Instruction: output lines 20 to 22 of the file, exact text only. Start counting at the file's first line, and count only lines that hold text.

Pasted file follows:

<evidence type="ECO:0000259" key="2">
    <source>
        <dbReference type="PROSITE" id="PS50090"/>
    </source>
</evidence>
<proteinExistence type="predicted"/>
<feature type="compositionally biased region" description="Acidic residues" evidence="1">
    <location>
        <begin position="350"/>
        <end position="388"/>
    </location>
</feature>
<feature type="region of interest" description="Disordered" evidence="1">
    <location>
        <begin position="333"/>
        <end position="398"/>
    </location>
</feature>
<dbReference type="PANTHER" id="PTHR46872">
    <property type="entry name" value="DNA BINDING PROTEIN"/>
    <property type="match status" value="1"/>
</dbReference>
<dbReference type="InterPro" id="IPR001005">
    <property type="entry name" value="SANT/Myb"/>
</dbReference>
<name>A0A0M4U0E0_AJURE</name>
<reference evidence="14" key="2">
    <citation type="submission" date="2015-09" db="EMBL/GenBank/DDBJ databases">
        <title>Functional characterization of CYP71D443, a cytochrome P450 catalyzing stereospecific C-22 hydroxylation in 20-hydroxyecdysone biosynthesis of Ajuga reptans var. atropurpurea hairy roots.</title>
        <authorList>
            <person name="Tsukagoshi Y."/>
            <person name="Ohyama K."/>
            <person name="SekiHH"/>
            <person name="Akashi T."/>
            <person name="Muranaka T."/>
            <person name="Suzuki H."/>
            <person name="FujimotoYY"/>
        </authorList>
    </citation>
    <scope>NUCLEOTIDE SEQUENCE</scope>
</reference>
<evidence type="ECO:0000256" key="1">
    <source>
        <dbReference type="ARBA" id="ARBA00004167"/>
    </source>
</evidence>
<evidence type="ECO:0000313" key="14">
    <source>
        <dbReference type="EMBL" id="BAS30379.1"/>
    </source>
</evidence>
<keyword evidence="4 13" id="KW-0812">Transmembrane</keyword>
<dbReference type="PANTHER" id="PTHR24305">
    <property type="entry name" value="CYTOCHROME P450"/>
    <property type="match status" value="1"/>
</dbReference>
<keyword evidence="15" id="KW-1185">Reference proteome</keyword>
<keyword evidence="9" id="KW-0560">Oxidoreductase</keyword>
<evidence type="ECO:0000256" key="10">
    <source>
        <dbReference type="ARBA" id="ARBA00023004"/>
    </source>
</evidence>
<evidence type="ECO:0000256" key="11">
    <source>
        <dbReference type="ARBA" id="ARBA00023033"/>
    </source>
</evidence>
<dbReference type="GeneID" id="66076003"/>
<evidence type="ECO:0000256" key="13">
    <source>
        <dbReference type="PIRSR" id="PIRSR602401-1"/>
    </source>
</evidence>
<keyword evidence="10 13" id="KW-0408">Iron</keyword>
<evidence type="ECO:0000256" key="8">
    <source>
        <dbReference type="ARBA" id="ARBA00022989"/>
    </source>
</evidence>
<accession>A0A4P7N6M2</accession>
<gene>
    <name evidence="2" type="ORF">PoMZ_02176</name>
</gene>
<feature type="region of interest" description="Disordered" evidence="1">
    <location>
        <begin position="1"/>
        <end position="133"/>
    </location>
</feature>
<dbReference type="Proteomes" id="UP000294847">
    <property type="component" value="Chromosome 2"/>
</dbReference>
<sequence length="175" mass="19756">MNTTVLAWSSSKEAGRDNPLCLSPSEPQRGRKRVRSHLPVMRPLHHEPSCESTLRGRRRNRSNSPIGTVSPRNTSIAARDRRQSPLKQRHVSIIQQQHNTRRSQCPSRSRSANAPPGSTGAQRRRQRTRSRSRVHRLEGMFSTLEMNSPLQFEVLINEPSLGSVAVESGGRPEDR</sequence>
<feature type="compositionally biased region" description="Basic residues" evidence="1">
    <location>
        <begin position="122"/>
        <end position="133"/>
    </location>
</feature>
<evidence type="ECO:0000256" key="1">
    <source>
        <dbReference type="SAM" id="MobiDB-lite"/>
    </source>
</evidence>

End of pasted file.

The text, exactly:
    <property type="entry name" value="DNA BINDING PROTEIN"/>
    <property type="match status" value="1"/>
</dbReference>